PUBLIC | FRIDAY, SEPTEMBER 13TH, 2013, Shillong Times
By Ramesh Kanitkar
We had thought that the reforms undertaken since the early 1990s in our country would have ushered in an era of less governmental control over its citizens in their everyday life. Sadly, that has not happened. Under the guise of welfare measures, government has tightened its stranglehold over common citizens and made their lives more miserable. The beneficiaries have been mostly middlemen and corrupt government servants. In the 1990s, a ration card or a passport was the primary identity document for all.
Those who needed could draw food rations and kerosene for cooking by displaying this card. They could also obtain passports, obtain school admission for their children and purchase vehicles. The scare of a massive Bangladesh infiltration into India during the NDA regime (1999-2004) made government change this policy and insist on voters’ identity cards. By that time, lakhs of bogus ration cards were circulated by corrupt government servants. In 2011, Maharashtra proudly declared that 42 lakh bogus cards were circulating in the state.
We had thought that voters’ identity cards or passports would be the final solution to all our identity problems. That was not to be. The UPA government introduced the “Aadhar” scheme in a hurry, without legal backing, even as data for the “National Population Register” under the Citizenship Act was being collected by the ministry of home affairs. In their hurry to be populist, UPA’s political managers did not care about this contradiction. “Aadhar” was introduced with all its defects to gain one upmanship over other political parties in the so-called welfare measures.
Some suspicious persons also tried to claim Indian citizenship based on “Aadhar” cards, which, fortunately, was laid to rest in a recent case by the Bombay High Court, stating that “Aadhar” or even Indian passports did not prove that they are Indian citizens unless their parents were also Indian citizens. However, this may recoil on the UPA coalition since the promised benefits have not yet started flowing to the needy due to the mismatch between promises (glitzy television commercials promising a better life for the poor) and the hard reality on the ground, when thousands of the needy are still waiting for their cards.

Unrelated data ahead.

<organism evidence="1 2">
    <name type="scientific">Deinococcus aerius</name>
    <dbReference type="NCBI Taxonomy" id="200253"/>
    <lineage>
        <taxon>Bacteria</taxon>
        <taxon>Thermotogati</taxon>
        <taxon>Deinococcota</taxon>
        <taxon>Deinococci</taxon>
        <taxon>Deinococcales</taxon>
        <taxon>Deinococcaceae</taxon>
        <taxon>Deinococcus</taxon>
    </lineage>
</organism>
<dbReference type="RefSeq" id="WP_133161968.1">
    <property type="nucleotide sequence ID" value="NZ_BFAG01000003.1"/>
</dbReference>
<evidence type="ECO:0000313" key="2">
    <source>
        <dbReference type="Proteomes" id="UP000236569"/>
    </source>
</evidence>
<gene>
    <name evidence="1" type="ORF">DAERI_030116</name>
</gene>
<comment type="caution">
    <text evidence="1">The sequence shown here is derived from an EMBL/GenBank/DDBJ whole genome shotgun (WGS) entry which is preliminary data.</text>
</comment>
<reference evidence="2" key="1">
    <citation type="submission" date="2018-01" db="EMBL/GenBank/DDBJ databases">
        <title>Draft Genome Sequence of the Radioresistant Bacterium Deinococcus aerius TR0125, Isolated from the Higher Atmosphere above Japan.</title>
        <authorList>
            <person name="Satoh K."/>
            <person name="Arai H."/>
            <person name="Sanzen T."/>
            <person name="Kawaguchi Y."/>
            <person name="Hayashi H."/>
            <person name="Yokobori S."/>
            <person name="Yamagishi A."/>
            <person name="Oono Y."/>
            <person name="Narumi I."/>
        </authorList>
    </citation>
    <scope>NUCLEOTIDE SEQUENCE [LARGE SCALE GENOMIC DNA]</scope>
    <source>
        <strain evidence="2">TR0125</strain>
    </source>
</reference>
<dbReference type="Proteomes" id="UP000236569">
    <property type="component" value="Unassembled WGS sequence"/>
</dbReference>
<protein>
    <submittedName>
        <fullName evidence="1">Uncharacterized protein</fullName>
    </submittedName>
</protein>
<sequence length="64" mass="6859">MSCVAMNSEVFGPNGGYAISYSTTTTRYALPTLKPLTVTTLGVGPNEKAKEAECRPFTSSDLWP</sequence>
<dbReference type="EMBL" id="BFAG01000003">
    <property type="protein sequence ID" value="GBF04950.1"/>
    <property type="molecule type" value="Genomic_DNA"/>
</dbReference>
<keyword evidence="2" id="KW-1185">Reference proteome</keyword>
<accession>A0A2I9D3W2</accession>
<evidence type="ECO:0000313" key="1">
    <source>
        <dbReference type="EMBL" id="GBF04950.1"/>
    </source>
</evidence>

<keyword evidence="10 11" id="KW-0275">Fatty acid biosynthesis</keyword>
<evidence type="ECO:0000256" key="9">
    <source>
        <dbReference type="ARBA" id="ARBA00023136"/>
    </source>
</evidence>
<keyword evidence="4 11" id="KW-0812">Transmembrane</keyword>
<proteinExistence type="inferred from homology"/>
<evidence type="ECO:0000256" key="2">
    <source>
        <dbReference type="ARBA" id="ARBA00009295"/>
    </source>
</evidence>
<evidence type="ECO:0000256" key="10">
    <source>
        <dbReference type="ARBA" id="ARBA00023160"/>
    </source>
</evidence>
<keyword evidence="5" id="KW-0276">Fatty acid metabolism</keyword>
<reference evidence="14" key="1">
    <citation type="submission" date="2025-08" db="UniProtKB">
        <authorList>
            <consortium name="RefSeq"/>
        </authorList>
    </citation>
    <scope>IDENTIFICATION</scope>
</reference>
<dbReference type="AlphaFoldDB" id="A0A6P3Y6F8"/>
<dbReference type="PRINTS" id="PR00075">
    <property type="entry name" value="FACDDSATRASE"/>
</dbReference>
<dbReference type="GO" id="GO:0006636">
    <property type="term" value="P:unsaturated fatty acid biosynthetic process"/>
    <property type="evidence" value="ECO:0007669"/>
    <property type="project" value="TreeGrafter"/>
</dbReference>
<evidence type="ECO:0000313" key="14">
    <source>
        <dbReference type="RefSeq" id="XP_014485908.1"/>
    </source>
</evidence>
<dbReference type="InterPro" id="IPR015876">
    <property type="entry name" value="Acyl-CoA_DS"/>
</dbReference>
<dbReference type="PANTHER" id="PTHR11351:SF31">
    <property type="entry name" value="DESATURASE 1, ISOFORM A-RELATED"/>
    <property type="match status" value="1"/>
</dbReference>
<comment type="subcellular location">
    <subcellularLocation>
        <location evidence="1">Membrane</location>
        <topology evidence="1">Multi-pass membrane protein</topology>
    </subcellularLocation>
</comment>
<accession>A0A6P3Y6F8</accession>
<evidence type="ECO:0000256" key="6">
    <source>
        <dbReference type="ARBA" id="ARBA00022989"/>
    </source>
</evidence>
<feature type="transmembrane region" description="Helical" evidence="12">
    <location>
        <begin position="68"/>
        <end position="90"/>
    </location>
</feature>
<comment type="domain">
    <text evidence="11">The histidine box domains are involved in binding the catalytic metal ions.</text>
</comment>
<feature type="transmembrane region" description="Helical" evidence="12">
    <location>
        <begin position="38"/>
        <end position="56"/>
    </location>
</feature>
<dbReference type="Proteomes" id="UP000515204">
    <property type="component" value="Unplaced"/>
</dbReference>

Despite all the soothing tales by Congress politicians, there is tremendous frustration among the poor, who are being exploited by middlemen for obtaining new cards to avail of the so called benefits. Do the Congress party managers feel that this would result in more votes?
Ordinarily, such thoughtless administrative steps would inconvenience only the general public and not government servants. However strange thing is happening in the country, collection of fresh data on all their Scheduled Caste and Scheduled Tribe employees, including very low paid government servants.
The procedure is so tortuous that they have to fill up a five-page form indicating their father’s and grandfather’s names, with their caste details and attaching certificates from the tehsildars after digging out authentic government records from their villages located far away from their places of posting. A 55-year-old low paid employee, recruited in 1983, who is working as a watchman in a local government office has revealed that he has to travel a day’s distance to his village in the hope of retrieving the records. If he does not produce the records, his next month’s salary will not be paid. Middlemen are already approaching him with tantalising offers on how to get certificates for cash.